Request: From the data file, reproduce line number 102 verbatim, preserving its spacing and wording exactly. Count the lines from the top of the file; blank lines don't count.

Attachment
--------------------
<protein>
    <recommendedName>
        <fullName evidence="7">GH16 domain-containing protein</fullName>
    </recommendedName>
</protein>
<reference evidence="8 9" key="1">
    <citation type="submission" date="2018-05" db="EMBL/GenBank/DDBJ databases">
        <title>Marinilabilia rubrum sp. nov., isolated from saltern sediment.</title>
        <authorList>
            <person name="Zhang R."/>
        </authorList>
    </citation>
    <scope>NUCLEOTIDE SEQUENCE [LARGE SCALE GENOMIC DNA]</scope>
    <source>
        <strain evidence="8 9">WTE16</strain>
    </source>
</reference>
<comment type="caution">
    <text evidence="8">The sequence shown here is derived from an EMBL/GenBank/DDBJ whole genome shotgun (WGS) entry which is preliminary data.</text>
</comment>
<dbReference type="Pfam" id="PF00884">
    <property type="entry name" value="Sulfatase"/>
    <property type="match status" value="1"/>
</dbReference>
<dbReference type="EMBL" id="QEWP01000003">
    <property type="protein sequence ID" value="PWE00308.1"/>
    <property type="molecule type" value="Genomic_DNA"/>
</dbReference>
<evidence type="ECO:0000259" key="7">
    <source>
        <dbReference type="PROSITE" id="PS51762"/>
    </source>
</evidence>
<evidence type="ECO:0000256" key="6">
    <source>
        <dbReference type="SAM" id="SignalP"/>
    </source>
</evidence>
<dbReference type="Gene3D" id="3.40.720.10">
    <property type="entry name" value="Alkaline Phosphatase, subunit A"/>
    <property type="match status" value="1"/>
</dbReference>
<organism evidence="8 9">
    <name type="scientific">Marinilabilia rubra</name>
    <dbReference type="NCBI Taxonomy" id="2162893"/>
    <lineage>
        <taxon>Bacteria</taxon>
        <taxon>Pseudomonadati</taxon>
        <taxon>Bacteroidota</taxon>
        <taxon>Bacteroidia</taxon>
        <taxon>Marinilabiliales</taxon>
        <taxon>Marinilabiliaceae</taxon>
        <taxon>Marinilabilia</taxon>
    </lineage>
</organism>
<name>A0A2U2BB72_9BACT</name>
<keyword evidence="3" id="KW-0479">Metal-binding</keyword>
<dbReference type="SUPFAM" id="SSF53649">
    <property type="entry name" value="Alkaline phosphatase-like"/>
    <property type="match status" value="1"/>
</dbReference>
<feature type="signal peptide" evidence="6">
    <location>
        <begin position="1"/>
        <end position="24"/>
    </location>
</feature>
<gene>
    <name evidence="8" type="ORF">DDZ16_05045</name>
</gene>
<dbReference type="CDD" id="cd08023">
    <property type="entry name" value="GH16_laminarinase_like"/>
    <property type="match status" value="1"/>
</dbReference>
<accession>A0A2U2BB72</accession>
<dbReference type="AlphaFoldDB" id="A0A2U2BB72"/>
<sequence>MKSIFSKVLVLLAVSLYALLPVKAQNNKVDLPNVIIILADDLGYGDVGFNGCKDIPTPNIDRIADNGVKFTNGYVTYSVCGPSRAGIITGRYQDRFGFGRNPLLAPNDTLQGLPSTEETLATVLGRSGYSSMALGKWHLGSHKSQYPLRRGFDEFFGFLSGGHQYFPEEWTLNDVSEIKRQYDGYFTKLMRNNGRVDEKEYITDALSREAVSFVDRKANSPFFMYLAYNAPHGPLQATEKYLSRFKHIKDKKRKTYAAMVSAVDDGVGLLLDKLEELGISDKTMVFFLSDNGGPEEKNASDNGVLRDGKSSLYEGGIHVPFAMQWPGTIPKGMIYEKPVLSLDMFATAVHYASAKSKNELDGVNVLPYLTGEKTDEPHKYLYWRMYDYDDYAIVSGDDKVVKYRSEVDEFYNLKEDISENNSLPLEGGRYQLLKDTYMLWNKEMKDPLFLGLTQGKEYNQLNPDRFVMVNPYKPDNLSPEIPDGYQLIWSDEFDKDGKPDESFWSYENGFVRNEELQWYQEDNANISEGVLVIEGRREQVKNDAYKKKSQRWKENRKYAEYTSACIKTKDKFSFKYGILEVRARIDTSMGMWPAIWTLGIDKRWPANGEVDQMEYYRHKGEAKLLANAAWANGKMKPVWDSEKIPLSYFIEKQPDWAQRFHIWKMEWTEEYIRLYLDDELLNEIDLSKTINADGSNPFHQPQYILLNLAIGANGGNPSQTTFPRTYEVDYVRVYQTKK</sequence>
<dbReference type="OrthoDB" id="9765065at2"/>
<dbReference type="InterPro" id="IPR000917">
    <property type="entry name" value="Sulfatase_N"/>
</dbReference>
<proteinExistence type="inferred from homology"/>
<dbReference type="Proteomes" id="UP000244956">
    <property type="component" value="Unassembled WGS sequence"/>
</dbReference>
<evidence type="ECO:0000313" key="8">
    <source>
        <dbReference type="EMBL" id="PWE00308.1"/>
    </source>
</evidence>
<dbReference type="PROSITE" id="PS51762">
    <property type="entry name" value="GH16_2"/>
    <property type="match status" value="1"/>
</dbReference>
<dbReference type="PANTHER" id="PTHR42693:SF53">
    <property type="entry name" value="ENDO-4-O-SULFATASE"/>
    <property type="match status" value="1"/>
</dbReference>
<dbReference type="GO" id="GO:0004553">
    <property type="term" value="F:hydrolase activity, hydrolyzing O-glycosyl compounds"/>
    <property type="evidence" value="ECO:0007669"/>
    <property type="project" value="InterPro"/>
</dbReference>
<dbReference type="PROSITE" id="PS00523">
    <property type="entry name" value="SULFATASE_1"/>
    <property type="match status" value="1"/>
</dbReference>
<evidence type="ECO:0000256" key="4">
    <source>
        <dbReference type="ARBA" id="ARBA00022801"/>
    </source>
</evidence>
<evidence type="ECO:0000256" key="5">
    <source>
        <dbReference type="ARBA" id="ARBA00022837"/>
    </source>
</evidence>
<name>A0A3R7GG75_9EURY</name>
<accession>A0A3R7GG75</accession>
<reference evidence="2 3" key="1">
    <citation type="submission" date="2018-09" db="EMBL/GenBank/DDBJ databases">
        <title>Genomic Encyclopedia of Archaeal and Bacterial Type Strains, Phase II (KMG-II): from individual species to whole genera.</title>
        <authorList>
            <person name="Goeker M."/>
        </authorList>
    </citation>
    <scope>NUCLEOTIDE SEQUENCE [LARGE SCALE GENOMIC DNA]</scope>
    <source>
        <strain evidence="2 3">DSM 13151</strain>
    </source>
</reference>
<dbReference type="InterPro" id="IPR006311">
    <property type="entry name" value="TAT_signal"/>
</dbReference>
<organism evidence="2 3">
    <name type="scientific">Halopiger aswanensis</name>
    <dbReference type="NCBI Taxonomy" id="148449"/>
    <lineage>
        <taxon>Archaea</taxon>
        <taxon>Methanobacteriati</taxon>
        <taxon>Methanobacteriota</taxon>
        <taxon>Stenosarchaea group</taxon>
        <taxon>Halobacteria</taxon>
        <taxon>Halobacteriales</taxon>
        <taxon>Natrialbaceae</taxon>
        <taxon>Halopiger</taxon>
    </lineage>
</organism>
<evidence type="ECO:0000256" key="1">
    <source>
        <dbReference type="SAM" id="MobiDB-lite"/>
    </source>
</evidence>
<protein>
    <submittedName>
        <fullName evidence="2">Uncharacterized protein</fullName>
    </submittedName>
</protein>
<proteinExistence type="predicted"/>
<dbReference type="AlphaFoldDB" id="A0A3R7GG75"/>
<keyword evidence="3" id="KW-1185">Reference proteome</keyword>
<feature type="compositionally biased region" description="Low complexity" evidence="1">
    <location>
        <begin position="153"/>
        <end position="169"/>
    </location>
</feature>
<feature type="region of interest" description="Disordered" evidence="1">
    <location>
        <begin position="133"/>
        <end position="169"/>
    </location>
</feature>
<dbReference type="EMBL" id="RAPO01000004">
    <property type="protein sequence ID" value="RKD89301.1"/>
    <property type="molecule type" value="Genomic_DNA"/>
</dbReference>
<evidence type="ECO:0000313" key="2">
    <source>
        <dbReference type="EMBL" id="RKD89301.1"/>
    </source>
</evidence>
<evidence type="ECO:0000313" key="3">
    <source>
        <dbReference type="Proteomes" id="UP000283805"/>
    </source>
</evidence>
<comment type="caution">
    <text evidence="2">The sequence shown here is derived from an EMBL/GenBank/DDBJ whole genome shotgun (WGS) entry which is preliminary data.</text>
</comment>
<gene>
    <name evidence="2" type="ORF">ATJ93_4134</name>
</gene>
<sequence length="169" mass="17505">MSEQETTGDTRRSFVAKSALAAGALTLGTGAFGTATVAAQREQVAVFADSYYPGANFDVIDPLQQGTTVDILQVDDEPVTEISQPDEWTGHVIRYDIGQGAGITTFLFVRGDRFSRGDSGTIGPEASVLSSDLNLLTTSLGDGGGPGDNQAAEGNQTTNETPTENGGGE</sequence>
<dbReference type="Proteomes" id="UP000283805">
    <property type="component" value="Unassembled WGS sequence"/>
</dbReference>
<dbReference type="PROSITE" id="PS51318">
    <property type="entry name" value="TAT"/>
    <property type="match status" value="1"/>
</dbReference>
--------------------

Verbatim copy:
    <property type="project" value="InterPro"/>